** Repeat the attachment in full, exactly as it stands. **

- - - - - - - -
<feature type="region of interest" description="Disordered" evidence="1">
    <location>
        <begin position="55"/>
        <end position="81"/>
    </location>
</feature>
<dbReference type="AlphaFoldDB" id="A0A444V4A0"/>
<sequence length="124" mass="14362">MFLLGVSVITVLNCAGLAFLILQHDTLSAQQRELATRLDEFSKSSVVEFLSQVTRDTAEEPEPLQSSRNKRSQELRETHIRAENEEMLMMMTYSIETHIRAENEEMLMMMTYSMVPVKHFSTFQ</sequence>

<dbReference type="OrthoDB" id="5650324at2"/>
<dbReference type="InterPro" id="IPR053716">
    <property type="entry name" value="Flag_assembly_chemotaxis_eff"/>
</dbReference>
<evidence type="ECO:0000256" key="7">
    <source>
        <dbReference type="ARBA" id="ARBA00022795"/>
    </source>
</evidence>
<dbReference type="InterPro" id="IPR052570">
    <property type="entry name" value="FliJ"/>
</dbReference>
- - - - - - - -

<feature type="region of interest" description="Disordered" evidence="1">
    <location>
        <begin position="55"/>
        <end position="81"/>
    </location>
</feature>
<dbReference type="AlphaFoldDB" id="A0A444V4A0"/>
<sequence length="124" mass="14362">MFLLGVSVITVLNCAGLAFLILQHDTLSAQQRELATRLDEFSKSSVVEFLSQVTRDTAEEPEPLQSSRNKRSQELRETHIRAENEEMLMMMTYSIETHIRAENEEMLMMMTYSMVPVKHFSTFQ</sequence>

<dbReference type="OrthoDB" id="5650324at2"/>
<dbReference type="InterPro" id="IPR053716">
    <property type="entry name" value="Flag_assembly_chemotaxis_eff"/>
</dbReference>
<evidence type="ECO:0000256" key="7">
    <source>
        <dbReference type="ARBA" id="ARBA00022795"/>
    </source>
</evidence>
<dbReference type="InterPro" id="IPR052570">
    <property type="entry name" value="FliJ"/>
</dbReference>